32-bit computing

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32-bit computing

CPUs that process 32 bits as a single unit, compared to 8, 16 or 64. Although 32-bit CPUs were used in mainframes as early as the 1960s, personal computers began to migrate from 16 to 32 bits in the 1980s. Starting with the first 32-bit 386 chips in 1985, Intel x86 CPUs were built with a 16-bit mode for compatibility with 16-bit applications (see 386).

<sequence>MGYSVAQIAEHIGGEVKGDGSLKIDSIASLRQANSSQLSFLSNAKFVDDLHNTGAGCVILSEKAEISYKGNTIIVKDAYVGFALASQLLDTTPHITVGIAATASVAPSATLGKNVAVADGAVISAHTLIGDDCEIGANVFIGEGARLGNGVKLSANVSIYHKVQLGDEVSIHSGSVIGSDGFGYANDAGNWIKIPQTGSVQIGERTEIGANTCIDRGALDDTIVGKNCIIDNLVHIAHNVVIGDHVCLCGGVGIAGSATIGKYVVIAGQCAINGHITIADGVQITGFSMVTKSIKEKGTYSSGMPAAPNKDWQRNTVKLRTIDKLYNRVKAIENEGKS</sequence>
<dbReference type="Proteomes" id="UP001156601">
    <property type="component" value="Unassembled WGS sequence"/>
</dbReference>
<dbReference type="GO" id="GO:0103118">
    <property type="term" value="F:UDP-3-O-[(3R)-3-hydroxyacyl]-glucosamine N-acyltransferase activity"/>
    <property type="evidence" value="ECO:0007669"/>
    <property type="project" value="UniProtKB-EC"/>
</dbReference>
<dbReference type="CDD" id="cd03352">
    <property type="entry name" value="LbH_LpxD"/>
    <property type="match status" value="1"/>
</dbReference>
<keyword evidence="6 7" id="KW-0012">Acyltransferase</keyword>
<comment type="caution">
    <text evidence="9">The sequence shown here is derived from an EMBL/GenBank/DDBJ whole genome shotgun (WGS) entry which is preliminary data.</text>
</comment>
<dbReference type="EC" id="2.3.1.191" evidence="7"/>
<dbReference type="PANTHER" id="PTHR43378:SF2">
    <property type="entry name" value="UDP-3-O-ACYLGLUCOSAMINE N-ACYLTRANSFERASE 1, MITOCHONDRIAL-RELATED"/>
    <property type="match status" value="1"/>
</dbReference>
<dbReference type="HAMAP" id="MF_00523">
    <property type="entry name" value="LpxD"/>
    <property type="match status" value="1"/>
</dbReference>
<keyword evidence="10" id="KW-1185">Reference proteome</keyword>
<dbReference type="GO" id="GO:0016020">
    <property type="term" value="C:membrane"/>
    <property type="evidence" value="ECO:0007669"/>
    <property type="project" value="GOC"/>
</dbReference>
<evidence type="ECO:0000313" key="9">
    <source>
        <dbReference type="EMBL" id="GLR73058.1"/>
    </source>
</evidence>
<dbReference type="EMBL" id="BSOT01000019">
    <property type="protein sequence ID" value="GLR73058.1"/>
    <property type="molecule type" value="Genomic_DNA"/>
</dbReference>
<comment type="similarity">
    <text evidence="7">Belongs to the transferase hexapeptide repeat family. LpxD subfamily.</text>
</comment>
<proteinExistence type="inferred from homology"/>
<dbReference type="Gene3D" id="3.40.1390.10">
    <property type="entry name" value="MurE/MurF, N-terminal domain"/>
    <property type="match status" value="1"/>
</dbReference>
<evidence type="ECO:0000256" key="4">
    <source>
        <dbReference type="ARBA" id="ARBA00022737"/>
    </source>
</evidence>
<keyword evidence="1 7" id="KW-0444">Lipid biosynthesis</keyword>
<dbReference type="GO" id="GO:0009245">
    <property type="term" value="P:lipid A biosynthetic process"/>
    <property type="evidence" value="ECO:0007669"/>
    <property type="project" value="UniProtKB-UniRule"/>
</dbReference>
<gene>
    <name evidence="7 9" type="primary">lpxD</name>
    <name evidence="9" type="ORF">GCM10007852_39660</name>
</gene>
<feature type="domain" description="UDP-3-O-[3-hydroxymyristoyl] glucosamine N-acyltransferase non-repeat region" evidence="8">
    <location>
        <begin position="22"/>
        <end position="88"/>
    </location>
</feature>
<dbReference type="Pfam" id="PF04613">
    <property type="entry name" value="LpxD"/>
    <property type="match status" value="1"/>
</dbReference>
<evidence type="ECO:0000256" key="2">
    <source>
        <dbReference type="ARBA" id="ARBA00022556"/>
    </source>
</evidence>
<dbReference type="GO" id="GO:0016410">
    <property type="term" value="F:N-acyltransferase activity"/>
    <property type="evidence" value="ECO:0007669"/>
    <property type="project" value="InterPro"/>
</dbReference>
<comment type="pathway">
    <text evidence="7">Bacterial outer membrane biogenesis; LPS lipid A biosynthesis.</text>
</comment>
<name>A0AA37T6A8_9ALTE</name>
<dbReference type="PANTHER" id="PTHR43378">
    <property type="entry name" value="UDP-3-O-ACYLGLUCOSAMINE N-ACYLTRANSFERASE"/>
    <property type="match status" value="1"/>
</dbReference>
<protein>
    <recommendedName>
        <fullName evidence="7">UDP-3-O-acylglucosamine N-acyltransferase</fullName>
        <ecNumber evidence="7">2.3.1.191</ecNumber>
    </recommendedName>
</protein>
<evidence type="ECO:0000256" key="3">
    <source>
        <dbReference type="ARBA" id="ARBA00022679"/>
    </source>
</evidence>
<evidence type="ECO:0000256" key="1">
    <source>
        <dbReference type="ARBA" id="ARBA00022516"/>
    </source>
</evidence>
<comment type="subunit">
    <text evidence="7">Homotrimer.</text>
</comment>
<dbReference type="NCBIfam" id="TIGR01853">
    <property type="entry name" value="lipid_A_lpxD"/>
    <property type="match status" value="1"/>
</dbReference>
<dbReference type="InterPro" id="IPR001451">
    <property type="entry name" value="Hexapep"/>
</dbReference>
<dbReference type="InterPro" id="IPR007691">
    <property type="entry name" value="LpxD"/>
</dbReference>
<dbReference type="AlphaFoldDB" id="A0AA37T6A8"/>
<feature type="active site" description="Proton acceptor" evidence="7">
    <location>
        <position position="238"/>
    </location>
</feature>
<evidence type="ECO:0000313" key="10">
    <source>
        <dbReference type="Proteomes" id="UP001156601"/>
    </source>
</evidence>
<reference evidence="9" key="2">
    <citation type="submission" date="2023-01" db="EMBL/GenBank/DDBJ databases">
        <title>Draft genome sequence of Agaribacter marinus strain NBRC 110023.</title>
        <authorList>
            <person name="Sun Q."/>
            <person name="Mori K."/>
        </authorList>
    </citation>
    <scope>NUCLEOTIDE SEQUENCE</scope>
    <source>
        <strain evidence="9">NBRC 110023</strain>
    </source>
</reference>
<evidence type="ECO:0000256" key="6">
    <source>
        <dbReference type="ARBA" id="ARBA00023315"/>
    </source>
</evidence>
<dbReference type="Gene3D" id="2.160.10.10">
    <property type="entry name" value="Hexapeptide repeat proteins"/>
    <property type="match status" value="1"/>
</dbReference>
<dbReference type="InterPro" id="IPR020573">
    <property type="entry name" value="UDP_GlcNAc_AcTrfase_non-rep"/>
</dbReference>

The 32-bit mode does not result in two times as much real work getting done as in 16-bit mode, because it relates to only one aspect of internal processing. The CPU's clock speed, along with the speed, size and architecture of the disks, memory and peripheral bus all play important roles in a computer's performance (see throughput). See 64-bit computing and bit specifications.


References in periodicals archive ?
With this encoding, default operand size is 32 bits and default address size is 64 bits.
This huge step forward, from 8 bits to 32 bits, will allow the use of smart cards in more applications, strengthening its role in information systems.
This 32 bit RISC processor has 32 Kbytes of non-volatile FLASH memory and 8 Kbytes of ROM.